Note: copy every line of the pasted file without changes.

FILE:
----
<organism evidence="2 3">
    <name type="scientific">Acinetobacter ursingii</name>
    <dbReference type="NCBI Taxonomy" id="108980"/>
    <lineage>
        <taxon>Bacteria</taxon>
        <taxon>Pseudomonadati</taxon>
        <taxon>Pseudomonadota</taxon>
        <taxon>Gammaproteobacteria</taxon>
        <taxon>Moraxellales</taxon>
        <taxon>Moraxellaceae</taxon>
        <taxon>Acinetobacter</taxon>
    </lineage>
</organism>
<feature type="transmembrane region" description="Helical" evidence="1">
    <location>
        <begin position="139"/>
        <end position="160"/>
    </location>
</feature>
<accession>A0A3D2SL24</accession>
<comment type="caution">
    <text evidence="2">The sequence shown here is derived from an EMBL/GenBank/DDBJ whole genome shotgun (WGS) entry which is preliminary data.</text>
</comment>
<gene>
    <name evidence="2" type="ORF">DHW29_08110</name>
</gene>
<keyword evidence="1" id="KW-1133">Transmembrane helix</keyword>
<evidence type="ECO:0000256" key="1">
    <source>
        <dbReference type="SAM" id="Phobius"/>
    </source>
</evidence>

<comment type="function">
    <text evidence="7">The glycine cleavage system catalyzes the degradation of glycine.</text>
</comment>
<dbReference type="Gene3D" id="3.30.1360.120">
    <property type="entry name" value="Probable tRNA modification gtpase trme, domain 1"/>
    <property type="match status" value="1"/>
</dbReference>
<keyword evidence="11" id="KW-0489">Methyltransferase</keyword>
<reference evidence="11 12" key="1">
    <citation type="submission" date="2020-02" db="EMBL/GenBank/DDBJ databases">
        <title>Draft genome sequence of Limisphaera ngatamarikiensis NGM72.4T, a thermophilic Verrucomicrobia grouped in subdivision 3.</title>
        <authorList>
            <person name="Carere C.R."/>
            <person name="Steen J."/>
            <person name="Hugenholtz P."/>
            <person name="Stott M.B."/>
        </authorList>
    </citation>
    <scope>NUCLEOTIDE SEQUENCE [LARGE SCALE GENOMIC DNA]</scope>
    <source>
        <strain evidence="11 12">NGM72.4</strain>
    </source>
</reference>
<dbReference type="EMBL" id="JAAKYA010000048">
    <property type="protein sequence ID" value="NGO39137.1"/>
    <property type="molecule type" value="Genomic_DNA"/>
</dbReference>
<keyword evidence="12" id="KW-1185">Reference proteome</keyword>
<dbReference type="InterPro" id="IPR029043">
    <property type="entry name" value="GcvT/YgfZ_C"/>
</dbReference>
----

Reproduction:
<organism evidence="2 3">
    <name type="scientific">Acinetobacter ursingii</name>
    <dbReference type="NCBI Taxonomy" id="108980"/>
    <lineage>
        <taxon>Bacteria</taxon>
        <taxon>Pseudomonadati</taxon>
        <taxon>Pseudomonadota</taxon>
        <taxon>Gammaproteobacteria</taxon>
        <taxon>Moraxellales</taxon>
        <taxon>Moraxellaceae</taxon>
        <taxon>Acinetobacter</taxon>
    </lineage>
</organism>
<feature type="transmembrane region" description="Helical" evidence="1">
    <location>
        <begin position="139"/>
        <end position="160"/>
    </location>
</feature>
<accession>A0A3D2SL24</accession>
<comment type="caution">
    <text evidence="2">The sequence shown here is derived from an EMBL/GenBank/DDBJ whole genome shotgun (WGS) entry which is preliminary data.</text>
</comment>
<gene>
    <name evidence="2" type="ORF">DHW29_08110</name>
</gene>
<keyword evidence="1" id="KW-1133">Transmembrane helix</keyword>
<evidence type="ECO:0000256" key="1">
    <source>
        <dbReference type="SAM" id="Phobius"/>
    </source>
</evidence>

<comment type="function">
    <text evidence="7">The glycine cleavage system catalyzes the degradation of glycine.</text>
</comment>
<dbReference type="Gene3D" id="3.30.1360.120">
    <property type="entry name" value="Probable tRNA modification gtpase trme, domain 1"/>
    <property type="match status" value="1"/>
</dbReference>
<keyword evidence="11" id="KW-0489">Methyltransferase</keyword>
<reference evidence="11 12" key="1">
    <citation type="submission" date="2020-02" db="EMBL/GenBank/DDBJ databases">
        <title>Draft genome sequence of Limisphaera ngatamarikiensis NGM72.4T, a thermophilic Verrucomicrobia grouped in subdivision 3.</title>
        <authorList>
            <person name="Carere C.R."/>
            <person name="Steen J."/>
            <person name="Hugenholtz P."/>
            <person name="Stott M.B."/>
        </authorList>
    </citation>
    <scope>NUCLEOTIDE SEQUENCE [LARGE SCALE GENOMIC DNA]</scope>
    <source>
        <strain evidence="11 12">NGM72.4</strain>
    </source>
</reference>
<dbReference type="EMBL" id="JAAKYA010000048">
    <property type="protein sequence ID" value="NGO39137.1"/>
    <property type="molecule type" value="Genomic_DNA"/>
</dbReference>
<keyword evidence="12" id="KW-1185">Reference proteome</keyword>
<dbReference type="InterPro" id="IPR029043">
    <property type="entry name" value="GcvT/YgfZ_C"/>
</dbReference>